Meditations for Troubled Times
“Humble yourselves, therefore, under the mighty hand of God so that at the proper time he may exalt you.” (1 Peter 5:6)
The Pax Romana was a period in Roman history beginning with Augustus Caesar in the 1st century BC. It was a time where regional wars subsided, the empire expanded, and there was a general improvement in the standard of living throughout the realm. This period was a time of prosperity and peace. In fact, Pax Romana literally means “Roman peace.” For Peter and those receiving this letter, however, there was anything but tranquility during this period. They were enduring persecution and hardship. Followers of Christ have always faced troubles like this, and it is no different today. There are still adversaries and adversities coming against the people of God. How are we to respond to them? Scripture gives various answers, and 1 Peter 5:6’s instruction is to react with humility.
In our secular society, we are sometimes maligned for the faith. We are ridiculed for our sexual ethics. We are branded culturally repressive and anti-intellectual. In addition, we face rising COVID-19 cases, uncertainties over what the next few months hold, and relational strife that makes life difficult. To all these troubles and many more, Peter exhorts us, “Humble yourselves, therefore, under the mighty hand of God.” One way to apply this instruction is to remember what your sins warrant. You deserve a lot worse than the things you are experiencing now. Cancer and conflicts are hard to bear, but it could be that you get what your sins deserve—condemnation. Be grateful for the grace you have received in Christ, know that whatever troubler or trial comes your way is less than you merit, and seek to grow.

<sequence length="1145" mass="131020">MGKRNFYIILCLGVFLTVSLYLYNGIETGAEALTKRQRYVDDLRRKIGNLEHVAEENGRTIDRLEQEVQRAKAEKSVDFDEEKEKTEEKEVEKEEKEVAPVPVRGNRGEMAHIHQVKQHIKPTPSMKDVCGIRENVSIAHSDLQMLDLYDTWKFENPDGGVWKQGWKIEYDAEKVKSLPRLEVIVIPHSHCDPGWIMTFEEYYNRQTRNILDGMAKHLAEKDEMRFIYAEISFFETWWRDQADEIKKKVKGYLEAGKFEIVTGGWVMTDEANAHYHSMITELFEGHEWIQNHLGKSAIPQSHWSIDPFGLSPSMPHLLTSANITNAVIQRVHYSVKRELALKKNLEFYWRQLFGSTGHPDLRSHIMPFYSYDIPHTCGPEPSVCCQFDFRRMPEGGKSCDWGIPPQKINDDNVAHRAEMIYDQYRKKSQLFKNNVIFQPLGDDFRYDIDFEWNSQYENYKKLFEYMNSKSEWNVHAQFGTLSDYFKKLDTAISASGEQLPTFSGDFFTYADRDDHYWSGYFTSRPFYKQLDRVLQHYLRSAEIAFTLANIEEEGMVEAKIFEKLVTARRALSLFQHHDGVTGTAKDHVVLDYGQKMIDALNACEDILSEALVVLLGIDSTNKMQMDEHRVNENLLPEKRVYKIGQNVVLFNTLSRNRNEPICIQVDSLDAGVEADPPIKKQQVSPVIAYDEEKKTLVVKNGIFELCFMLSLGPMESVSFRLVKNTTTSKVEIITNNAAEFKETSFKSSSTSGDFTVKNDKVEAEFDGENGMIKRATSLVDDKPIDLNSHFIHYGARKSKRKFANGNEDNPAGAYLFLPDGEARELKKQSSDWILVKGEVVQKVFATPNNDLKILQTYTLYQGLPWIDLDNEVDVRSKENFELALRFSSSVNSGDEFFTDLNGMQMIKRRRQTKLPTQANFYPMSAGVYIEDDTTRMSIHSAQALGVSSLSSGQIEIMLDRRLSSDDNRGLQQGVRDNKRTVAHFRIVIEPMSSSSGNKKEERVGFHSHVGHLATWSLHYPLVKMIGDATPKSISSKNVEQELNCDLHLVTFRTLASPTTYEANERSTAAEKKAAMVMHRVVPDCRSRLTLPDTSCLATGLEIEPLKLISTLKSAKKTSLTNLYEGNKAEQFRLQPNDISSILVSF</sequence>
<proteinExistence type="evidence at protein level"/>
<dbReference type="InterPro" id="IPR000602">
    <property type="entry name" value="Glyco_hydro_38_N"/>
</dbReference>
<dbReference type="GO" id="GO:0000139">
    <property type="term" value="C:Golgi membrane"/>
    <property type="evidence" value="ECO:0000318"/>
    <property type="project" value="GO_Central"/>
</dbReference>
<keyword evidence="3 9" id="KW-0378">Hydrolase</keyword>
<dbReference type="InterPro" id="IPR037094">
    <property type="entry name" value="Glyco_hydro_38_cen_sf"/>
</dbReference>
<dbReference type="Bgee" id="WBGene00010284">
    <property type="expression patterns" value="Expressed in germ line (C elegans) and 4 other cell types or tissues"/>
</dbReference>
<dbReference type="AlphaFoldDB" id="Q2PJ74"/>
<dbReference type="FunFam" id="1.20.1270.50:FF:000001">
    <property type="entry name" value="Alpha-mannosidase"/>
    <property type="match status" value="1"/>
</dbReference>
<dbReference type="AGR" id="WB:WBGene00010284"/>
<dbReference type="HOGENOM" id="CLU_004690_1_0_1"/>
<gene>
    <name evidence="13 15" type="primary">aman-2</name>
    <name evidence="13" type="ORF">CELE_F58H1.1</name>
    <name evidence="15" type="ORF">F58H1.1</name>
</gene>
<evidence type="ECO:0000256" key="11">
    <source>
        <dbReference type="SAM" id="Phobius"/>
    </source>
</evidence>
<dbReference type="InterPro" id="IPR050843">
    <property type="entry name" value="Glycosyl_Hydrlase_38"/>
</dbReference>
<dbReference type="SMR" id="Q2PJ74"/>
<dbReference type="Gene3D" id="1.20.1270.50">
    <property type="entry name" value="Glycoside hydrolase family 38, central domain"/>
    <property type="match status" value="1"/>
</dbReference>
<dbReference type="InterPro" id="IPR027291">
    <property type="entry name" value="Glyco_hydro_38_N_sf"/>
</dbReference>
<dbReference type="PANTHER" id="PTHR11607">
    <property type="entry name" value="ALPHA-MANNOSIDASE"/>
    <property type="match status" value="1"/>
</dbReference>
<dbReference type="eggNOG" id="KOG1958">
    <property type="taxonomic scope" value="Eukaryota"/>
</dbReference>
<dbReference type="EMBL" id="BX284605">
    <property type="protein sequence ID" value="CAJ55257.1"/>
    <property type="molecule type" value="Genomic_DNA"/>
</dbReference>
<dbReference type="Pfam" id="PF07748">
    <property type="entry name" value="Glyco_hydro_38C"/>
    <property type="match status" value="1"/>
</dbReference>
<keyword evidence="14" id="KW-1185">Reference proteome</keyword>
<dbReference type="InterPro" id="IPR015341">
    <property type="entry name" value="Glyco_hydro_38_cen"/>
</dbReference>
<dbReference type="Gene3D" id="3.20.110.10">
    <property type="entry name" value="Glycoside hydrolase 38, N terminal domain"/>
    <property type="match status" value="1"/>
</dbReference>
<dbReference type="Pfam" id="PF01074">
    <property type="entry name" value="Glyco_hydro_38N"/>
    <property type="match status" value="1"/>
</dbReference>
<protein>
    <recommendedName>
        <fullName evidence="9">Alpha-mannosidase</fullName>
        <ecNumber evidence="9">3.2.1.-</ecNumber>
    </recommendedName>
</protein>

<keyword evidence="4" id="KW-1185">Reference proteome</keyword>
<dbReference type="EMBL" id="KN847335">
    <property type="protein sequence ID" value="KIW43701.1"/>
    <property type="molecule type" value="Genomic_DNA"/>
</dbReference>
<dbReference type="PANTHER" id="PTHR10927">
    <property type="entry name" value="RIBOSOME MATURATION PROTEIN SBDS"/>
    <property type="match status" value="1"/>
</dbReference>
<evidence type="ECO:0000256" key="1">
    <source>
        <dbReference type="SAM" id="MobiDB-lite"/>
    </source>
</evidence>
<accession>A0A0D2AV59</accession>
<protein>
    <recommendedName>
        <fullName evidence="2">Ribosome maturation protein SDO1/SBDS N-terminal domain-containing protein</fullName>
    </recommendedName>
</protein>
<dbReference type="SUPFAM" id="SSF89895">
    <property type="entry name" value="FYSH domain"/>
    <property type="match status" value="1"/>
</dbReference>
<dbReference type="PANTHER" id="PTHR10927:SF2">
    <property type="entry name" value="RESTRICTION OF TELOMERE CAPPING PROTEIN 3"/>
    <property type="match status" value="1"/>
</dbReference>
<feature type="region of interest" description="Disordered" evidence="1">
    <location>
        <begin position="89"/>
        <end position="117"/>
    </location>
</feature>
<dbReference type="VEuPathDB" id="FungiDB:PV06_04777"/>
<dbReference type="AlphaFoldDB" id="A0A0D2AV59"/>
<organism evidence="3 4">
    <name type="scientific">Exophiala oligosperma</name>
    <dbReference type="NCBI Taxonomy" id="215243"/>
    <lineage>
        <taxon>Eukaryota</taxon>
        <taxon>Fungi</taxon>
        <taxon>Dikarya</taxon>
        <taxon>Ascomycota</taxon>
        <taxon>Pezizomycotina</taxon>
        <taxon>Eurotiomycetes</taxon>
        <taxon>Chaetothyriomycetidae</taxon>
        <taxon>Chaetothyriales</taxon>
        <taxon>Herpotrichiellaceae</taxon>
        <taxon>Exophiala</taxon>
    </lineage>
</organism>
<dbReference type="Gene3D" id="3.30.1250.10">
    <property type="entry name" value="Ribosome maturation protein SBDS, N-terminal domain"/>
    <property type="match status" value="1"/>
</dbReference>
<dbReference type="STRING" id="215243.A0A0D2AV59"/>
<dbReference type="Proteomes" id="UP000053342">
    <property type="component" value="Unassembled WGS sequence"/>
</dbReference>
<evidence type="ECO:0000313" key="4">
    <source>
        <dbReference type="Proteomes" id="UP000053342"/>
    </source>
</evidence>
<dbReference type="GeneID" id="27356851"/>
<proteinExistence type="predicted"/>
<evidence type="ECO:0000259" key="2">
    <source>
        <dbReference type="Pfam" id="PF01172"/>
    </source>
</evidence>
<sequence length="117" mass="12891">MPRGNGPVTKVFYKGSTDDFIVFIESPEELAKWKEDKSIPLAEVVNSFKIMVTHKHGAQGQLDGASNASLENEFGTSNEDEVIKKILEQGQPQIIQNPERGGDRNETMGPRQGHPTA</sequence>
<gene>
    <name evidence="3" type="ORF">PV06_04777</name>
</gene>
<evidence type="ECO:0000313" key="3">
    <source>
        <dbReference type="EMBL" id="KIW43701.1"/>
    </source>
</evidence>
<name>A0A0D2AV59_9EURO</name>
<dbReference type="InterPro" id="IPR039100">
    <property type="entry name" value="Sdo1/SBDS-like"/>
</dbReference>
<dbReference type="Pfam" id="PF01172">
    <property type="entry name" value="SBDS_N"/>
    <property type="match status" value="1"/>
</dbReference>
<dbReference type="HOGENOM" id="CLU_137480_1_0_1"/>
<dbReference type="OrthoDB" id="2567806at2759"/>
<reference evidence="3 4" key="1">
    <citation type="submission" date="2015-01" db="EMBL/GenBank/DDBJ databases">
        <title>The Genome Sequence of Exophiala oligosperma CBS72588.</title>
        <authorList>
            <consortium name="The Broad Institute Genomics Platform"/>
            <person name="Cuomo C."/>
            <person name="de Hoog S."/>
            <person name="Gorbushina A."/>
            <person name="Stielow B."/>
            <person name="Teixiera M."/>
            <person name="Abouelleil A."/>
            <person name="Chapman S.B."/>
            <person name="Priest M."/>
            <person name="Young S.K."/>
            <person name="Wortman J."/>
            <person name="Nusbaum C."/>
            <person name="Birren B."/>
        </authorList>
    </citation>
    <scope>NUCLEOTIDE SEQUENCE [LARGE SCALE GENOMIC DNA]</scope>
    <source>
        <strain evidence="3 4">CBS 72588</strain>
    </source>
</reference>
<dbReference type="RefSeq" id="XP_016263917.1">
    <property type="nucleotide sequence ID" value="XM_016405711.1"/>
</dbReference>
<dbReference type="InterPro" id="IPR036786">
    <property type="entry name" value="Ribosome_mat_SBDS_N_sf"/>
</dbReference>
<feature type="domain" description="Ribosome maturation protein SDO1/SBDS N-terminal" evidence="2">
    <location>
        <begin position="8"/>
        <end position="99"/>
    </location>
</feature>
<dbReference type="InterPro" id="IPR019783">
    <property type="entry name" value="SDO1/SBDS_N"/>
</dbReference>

In fact, Paul says that we are to rejoice in our sufferings, knowing that suffering produces endurance, and endurance produces character, and character produces hope (Romans 5:3-4). The things that war against us and weary us, God uses to bring maturity. Given our sins, we’ve earned much worse than infectious microbes and instability in society. Yet, the Father, in his mercy, sent the Son to squelch hell’s flames for us. He sent the Spirit to take events associated with the curse of this world (think particular persecutions and general afflictions) and use them to sanctify us.
Furthermore, Peter says, at the proper time he may exalt you, and when he uses the subjunctive “he may exalt you,” he’s not making it conditional upon God. He’s not declaring, “The Lord will perhaps exalt you if he wakes up on the right side of the bed.” Rather, the conditionality is dependent upon whether there’s humility. The mighty God will, one day, lift low persons from their depressing and difficult circumstances. However, right now, you might feel tormented and taxed given your situation. One response is to humble yourself, knowing that your sins merit far more difficult experiences, namely divine judgment. But God in Christ thankfully took this punishment for you, and now he uses the struggles of life to advance you in righteousness while you wait for him to graciously exalt you. The question is, “Are you seeking humility? Are you imitating your Savior, who made himself low to save you?”